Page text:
To begin, the design team added architectural definition to rooms where there was none. “We changed every finish in the house,” says King, who served as project manager with assistance from Lily Hanssens. “It was a heavy face-lift. Every wall, ceiling and floor finish was touched.” Overseen by King and carried out by builder Keith Kirkpatrick, installations included moldings, wall paneling and ceiling details. “Rather than taking walls down, we added layers,” Wells says. The new touches afford the homeowners time to build an art collection, King explains. “Adding these beautiful treatments to the walls allowed the apartment to feel very full and finished, even if the clients didn’t have art right away,” she says.

Once the structural changes were in place, Wells identified the common decor denominators: Daughter and mother–along with her husband–love color and share a passion for Oriental rugs. “We started with the rugs,” the designer says. “Once you pick that, you have your base, and everything can come from it.” First came the massive living room rug, full of rich pink and blue hues. This set a bold tone for the other main-floor rooms, as they are all in view of one another. As such, the interiors are flush with dusty pink in the living room, high-gloss blue in the dining room and deep aubergine in the family room.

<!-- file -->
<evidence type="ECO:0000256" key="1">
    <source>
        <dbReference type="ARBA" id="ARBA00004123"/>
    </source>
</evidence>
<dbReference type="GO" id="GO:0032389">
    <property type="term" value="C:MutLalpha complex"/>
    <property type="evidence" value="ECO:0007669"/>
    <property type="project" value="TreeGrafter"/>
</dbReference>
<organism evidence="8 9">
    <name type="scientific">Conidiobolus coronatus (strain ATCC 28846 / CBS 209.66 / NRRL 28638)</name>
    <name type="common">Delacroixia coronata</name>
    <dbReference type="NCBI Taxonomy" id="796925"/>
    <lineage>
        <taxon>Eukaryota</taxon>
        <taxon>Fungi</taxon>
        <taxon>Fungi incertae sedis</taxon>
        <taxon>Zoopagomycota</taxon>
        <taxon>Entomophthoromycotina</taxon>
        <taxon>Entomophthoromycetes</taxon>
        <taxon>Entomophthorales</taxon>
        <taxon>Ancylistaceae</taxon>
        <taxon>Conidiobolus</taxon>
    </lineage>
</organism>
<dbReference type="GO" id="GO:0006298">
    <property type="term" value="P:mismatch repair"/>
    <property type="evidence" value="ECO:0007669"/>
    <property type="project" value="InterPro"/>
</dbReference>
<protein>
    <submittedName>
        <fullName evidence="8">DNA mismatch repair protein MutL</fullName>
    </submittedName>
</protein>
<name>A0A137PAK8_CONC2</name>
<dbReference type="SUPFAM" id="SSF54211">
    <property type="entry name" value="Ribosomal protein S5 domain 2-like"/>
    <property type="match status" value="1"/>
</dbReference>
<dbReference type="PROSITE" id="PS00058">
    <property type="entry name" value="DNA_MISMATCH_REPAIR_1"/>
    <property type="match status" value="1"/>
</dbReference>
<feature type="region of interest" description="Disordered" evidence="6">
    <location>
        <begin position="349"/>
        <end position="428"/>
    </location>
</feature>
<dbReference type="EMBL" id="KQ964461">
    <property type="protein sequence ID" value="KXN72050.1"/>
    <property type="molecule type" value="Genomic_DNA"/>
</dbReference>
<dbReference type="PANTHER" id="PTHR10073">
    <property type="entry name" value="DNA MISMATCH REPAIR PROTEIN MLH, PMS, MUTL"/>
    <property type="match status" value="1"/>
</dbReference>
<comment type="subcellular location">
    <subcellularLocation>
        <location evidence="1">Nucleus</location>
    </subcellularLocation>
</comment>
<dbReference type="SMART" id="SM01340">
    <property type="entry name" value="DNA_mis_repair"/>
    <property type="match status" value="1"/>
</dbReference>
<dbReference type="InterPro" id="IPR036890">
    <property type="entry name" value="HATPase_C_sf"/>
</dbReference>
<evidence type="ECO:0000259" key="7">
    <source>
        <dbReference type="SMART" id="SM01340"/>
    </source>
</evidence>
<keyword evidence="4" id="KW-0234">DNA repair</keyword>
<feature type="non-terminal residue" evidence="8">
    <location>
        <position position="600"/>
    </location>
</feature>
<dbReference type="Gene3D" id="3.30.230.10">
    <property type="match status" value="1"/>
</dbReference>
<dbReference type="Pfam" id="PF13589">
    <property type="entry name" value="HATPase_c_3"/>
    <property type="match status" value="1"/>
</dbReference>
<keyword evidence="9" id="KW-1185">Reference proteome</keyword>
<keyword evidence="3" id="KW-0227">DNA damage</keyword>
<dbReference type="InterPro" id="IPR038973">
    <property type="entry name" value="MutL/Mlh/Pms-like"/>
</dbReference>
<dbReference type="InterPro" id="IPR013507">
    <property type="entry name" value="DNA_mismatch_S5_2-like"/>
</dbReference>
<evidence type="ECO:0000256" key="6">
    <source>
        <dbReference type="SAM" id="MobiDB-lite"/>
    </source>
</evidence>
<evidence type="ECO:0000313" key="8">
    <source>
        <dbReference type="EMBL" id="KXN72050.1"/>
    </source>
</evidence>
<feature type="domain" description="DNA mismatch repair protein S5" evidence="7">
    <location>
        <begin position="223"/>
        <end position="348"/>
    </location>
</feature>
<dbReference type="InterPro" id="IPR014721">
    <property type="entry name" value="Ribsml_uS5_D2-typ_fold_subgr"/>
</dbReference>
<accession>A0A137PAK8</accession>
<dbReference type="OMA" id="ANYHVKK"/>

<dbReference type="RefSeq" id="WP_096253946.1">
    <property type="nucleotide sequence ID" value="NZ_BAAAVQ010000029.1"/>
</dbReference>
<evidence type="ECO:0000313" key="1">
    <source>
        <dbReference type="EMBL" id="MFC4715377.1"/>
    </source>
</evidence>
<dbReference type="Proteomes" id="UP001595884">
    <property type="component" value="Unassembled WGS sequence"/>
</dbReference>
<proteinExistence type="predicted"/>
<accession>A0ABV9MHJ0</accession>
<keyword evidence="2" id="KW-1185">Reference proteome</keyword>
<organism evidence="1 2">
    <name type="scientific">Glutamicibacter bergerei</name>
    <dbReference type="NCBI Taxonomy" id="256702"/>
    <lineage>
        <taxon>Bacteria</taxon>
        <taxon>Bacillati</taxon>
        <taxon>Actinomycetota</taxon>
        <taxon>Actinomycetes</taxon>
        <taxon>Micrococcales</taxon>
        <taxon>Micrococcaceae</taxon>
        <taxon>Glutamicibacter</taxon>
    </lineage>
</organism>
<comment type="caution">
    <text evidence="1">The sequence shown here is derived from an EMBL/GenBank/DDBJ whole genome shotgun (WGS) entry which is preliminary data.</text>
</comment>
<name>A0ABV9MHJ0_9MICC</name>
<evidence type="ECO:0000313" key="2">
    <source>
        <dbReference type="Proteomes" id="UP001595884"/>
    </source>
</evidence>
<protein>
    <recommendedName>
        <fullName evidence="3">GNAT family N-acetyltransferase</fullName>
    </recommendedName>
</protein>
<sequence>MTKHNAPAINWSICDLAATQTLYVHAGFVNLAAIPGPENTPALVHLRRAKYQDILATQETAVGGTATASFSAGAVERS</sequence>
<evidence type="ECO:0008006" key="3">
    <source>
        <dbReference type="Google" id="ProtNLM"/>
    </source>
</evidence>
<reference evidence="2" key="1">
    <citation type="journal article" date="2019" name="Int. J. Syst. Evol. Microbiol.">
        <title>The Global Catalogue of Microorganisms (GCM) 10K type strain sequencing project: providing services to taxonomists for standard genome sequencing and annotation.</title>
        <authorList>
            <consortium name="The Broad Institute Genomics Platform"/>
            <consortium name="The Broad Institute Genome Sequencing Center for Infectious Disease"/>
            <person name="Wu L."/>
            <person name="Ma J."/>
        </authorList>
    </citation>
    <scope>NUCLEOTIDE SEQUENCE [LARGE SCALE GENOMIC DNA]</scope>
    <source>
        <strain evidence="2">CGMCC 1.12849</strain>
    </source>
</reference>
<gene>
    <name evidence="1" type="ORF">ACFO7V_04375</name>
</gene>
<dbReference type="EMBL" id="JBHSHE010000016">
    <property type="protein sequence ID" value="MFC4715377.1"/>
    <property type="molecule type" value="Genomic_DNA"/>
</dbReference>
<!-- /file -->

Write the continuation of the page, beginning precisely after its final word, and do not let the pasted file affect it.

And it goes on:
Selecting the furnishings and fabrics was a matter of finding the sweet spot between the two client visions. The stair-hall chest, Wells says, gave her the direction she needed. “We originally had an antique piece the mother loved and the daughter hated,” she recalls. In its place, she designed a custom cabinet with an ebonized-oak frame and silver-leaf paneled drawers centered on antiqued-mirror tiles. “That became a turning point, because it had to look old but be young and fun,” Wells explains.

This set the track for the remainder of the design. “We discussed the concept of putting old and new together–a balance of everything,” the daughter says. “My mother is such a trooper. She branched out on things she wouldn’t have done on her own.” Case in point: the youthful leopard-print stair runner, which Wells paired with a timeless cascading crystal chandelier. In the dining room, an antique sideboard and a traditional dining table and chairs live happily beneath a modern Lindsey Adelman light fixture. And the adjacent bar area is anchored with an antique table under a trio of chic pendant lights. “The clients love the faceted quality of the lights, and the chains look like jewelry,” King says. “That’s what this apartment was to them: something beautiful with a twist–and lots of sparkle.”

Indeed, sparkle and sheen are evident in elements like the foyer’s plaster walls, streaked in a pearly pink glow; the champagne-gold paper coating on the ceiling of the dining room; and the living room’s silk Fromental walls: one a custom-designed embroidered panel with metallic thread, and the others lined with a beaded trim. Wells and her team hung large mirrors in each public space to reflect all the shimmer and light–an effect that is especially lively at night, the designer says, creating a beautiful ambience for the family’s frequent gatherings and receptions.

“I think the apartment overall is more glamorous than the clients’ other homes,” Wells says. “That makes sense, because it’s in New York.” The best part of the finished look, the daughter says, is the time she spent with her mother as they worked with the designers to decorate it. “Everything we picked, we chose together,” she says. “There are fond memories of the whole process–it was really special.”